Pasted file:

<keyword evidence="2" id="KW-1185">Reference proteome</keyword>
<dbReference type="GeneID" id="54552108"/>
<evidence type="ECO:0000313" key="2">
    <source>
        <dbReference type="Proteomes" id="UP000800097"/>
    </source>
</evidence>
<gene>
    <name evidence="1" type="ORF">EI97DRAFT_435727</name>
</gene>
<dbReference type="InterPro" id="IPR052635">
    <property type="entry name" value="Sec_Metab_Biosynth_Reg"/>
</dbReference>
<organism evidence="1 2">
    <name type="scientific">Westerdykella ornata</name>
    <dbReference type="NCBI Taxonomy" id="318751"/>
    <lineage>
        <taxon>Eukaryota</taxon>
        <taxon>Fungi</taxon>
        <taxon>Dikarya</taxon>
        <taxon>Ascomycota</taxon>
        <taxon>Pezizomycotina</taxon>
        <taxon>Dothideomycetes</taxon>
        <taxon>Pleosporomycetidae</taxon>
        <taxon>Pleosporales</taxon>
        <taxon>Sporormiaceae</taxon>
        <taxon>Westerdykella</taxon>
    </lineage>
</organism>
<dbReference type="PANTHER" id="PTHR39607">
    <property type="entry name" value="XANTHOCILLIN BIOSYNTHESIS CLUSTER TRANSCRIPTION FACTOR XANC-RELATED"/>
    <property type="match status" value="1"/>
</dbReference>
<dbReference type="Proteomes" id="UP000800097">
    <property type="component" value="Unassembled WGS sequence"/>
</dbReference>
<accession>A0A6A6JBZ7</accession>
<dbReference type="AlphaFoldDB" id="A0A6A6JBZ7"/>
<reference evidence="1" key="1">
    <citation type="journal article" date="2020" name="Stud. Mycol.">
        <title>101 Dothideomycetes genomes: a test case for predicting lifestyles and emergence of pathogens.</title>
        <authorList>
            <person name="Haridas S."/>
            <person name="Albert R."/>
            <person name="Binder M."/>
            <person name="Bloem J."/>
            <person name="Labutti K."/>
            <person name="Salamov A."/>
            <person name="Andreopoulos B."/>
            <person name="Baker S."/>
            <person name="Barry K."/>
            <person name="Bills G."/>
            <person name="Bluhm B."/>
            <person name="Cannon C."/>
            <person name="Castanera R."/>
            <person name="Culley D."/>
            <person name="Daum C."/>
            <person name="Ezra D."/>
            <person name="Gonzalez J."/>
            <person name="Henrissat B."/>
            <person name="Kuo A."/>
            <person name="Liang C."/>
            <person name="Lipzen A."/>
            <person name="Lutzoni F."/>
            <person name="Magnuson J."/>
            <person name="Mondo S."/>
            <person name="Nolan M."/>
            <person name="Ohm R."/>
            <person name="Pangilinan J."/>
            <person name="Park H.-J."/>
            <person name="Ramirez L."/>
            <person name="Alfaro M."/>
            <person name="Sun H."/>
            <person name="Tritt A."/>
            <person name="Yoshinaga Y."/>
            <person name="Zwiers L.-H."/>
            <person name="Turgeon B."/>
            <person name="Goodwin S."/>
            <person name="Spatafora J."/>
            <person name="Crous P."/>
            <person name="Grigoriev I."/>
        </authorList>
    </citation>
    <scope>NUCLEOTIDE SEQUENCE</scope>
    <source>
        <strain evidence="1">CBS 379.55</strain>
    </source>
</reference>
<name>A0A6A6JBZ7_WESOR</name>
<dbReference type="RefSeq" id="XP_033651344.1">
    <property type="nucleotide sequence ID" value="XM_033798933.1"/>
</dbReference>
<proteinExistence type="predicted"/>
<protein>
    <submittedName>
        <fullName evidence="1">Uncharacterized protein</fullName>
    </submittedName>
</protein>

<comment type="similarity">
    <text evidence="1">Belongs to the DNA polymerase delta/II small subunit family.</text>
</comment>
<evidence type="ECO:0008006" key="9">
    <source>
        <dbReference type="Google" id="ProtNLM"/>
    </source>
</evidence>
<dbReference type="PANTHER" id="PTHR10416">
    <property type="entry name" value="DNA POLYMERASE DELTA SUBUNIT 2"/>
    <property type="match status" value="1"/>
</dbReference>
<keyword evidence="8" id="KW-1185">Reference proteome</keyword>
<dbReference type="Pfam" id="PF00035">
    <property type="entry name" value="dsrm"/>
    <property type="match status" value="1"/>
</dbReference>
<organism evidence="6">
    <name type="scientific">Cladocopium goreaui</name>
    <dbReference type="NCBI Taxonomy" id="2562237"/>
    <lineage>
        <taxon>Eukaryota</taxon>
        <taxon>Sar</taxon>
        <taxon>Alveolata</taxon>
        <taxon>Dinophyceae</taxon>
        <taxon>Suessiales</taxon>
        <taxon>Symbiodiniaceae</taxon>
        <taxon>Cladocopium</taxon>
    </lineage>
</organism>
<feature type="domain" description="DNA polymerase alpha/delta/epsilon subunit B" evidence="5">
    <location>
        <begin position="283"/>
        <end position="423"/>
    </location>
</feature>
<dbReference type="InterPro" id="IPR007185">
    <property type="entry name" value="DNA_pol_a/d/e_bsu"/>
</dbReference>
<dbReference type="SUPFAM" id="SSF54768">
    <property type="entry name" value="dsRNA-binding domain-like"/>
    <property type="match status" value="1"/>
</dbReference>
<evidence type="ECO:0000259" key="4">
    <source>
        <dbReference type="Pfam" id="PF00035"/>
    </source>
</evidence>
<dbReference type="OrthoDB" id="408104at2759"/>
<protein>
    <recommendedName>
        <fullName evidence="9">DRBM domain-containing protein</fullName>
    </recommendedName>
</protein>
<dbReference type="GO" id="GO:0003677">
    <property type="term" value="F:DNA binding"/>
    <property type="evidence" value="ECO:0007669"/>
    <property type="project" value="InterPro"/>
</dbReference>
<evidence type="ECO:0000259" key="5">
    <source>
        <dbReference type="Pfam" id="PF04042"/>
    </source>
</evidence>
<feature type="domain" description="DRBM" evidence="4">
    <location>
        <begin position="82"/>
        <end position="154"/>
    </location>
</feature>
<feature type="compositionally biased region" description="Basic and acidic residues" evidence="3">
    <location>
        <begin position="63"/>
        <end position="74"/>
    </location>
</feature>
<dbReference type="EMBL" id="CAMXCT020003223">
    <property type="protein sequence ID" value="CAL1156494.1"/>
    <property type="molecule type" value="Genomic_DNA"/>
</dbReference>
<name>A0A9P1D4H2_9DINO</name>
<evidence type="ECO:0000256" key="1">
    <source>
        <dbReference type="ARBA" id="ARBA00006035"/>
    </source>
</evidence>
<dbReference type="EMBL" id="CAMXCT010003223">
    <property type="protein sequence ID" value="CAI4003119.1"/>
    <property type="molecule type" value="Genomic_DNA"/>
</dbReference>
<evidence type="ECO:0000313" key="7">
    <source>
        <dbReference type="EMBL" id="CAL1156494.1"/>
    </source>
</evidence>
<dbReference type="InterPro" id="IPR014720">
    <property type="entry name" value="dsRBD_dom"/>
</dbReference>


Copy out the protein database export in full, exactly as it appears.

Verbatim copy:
<keyword evidence="2" id="KW-1185">Reference proteome</keyword>
<dbReference type="GeneID" id="54552108"/>
<evidence type="ECO:0000313" key="2">
    <source>
        <dbReference type="Proteomes" id="UP000800097"/>
    </source>
</evidence>
<gene>
    <name evidence="1" type="ORF">EI97DRAFT_435727</name>
</gene>
<dbReference type="InterPro" id="IPR052635">
    <property type="entry name" value="Sec_Metab_Biosynth_Reg"/>
</dbReference>
<organism evidence="1 2">
    <name type="scientific">Westerdykella ornata</name>
    <dbReference type="NCBI Taxonomy" id="318751"/>
    <lineage>
        <taxon>Eukaryota</taxon>
        <taxon>Fungi</taxon>
        <taxon>Dikarya</taxon>
        <taxon>Ascomycota</taxon>
        <taxon>Pezizomycotina</taxon>
        <taxon>Dothideomycetes</taxon>
        <taxon>Pleosporomycetidae</taxon>
        <taxon>Pleosporales</taxon>
        <taxon>Sporormiaceae</taxon>
        <taxon>Westerdykella</taxon>
    </lineage>
</organism>
<dbReference type="PANTHER" id="PTHR39607">
    <property type="entry name" value="XANTHOCILLIN BIOSYNTHESIS CLUSTER TRANSCRIPTION FACTOR XANC-RELATED"/>
    <property type="match status" value="1"/>
</dbReference>
<dbReference type="Proteomes" id="UP000800097">
    <property type="component" value="Unassembled WGS sequence"/>
</dbReference>
<accession>A0A6A6JBZ7</accession>
<dbReference type="AlphaFoldDB" id="A0A6A6JBZ7"/>
<reference evidence="1" key="1">
    <citation type="journal article" date="2020" name="Stud. Mycol.">
        <title>101 Dothideomycetes genomes: a test case for predicting lifestyles and emergence of pathogens.</title>
        <authorList>
            <person name="Haridas S."/>
            <person name="Albert R."/>
            <person name="Binder M."/>
            <person name="Bloem J."/>
            <person name="Labutti K."/>
            <person name="Salamov A."/>
            <person name="Andreopoulos B."/>
            <person name="Baker S."/>
            <person name="Barry K."/>
            <person name="Bills G."/>
            <person name="Bluhm B."/>
            <person name="Cannon C."/>
            <person name="Castanera R."/>
            <person name="Culley D."/>
            <person name="Daum C."/>
            <person name="Ezra D."/>
            <person name="Gonzalez J."/>
            <person name="Henrissat B."/>
            <person name="Kuo A."/>
            <person name="Liang C."/>
            <person name="Lipzen A."/>
            <person name="Lutzoni F."/>
            <person name="Magnuson J."/>
            <person name="Mondo S."/>
            <person name="Nolan M."/>
            <person name="Ohm R."/>
            <person name="Pangilinan J."/>
            <person name="Park H.-J."/>
            <person name="Ramirez L."/>
            <person name="Alfaro M."/>
            <person name="Sun H."/>
            <person name="Tritt A."/>
            <person name="Yoshinaga Y."/>
            <person name="Zwiers L.-H."/>
            <person name="Turgeon B."/>
            <person name="Goodwin S."/>
            <person name="Spatafora J."/>
            <person name="Crous P."/>
            <person name="Grigoriev I."/>
        </authorList>
    </citation>
    <scope>NUCLEOTIDE SEQUENCE</scope>
    <source>
        <strain evidence="1">CBS 379.55</strain>
    </source>
</reference>
<name>A0A6A6JBZ7_WESOR</name>
<dbReference type="RefSeq" id="XP_033651344.1">
    <property type="nucleotide sequence ID" value="XM_033798933.1"/>
</dbReference>
<proteinExistence type="predicted"/>
<protein>
    <submittedName>
        <fullName evidence="1">Uncharacterized protein</fullName>
    </submittedName>
</protein>

<comment type="similarity">
    <text evidence="1">Belongs to the DNA polymerase delta/II small subunit family.</text>
</comment>
<evidence type="ECO:0008006" key="9">
    <source>
        <dbReference type="Google" id="ProtNLM"/>
    </source>
</evidence>
<dbReference type="PANTHER" id="PTHR10416">
    <property type="entry name" value="DNA POLYMERASE DELTA SUBUNIT 2"/>
    <property type="match status" value="1"/>
</dbReference>
<keyword evidence="8" id="KW-1185">Reference proteome</keyword>
<dbReference type="Pfam" id="PF00035">
    <property type="entry name" value="dsrm"/>
    <property type="match status" value="1"/>
</dbReference>
<organism evidence="6">
    <name type="scientific">Cladocopium goreaui</name>
    <dbReference type="NCBI Taxonomy" id="2562237"/>
    <lineage>
        <taxon>Eukaryota</taxon>
        <taxon>Sar</taxon>
        <taxon>Alveolata</taxon>
        <taxon>Dinophyceae</taxon>
        <taxon>Suessiales</taxon>
        <taxon>Symbiodiniaceae</taxon>
        <taxon>Cladocopium</taxon>
    </lineage>
</organism>
<feature type="domain" description="DNA polymerase alpha/delta/epsilon subunit B" evidence="5">
    <location>
        <begin position="283"/>
        <end position="423"/>
    </location>
</feature>
<dbReference type="InterPro" id="IPR007185">
    <property type="entry name" value="DNA_pol_a/d/e_bsu"/>
</dbReference>
<dbReference type="SUPFAM" id="SSF54768">
    <property type="entry name" value="dsRNA-binding domain-like"/>
    <property type="match status" value="1"/>
</dbReference>
<evidence type="ECO:0000259" key="4">
    <source>
        <dbReference type="Pfam" id="PF00035"/>
    </source>
</evidence>
<dbReference type="OrthoDB" id="408104at2759"/>
<protein>
    <recommendedName>
        <fullName evidence="9">DRBM domain-containing protein</fullName>
    </recommendedName>
</protein>
<dbReference type="GO" id="GO:0003677">
    <property type="term" value="F:DNA binding"/>
    <property type="evidence" value="ECO:0007669"/>
    <property type="project" value="InterPro"/>
</dbReference>
<evidence type="ECO:0000259" key="5">
    <source>
        <dbReference type="Pfam" id="PF04042"/>
    </source>
</evidence>
<feature type="domain" description="DRBM" evidence="4">
    <location>
        <begin position="82"/>
        <end position="154"/>
    </location>
</feature>
<feature type="compositionally biased region" description="Basic and acidic residues" evidence="3">
    <location>
        <begin position="63"/>
        <end position="74"/>
    </location>
</feature>
<dbReference type="EMBL" id="CAMXCT020003223">
    <property type="protein sequence ID" value="CAL1156494.1"/>
    <property type="molecule type" value="Genomic_DNA"/>
</dbReference>
<name>A0A9P1D4H2_9DINO</name>
<evidence type="ECO:0000256" key="1">
    <source>
        <dbReference type="ARBA" id="ARBA00006035"/>
    </source>
</evidence>
<dbReference type="EMBL" id="CAMXCT010003223">
    <property type="protein sequence ID" value="CAI4003119.1"/>
    <property type="molecule type" value="Genomic_DNA"/>
</dbReference>
<evidence type="ECO:0000313" key="7">
    <source>
        <dbReference type="EMBL" id="CAL1156494.1"/>
    </source>
</evidence>
<dbReference type="InterPro" id="IPR014720">
    <property type="entry name" value="dsRBD_dom"/>
</dbReference>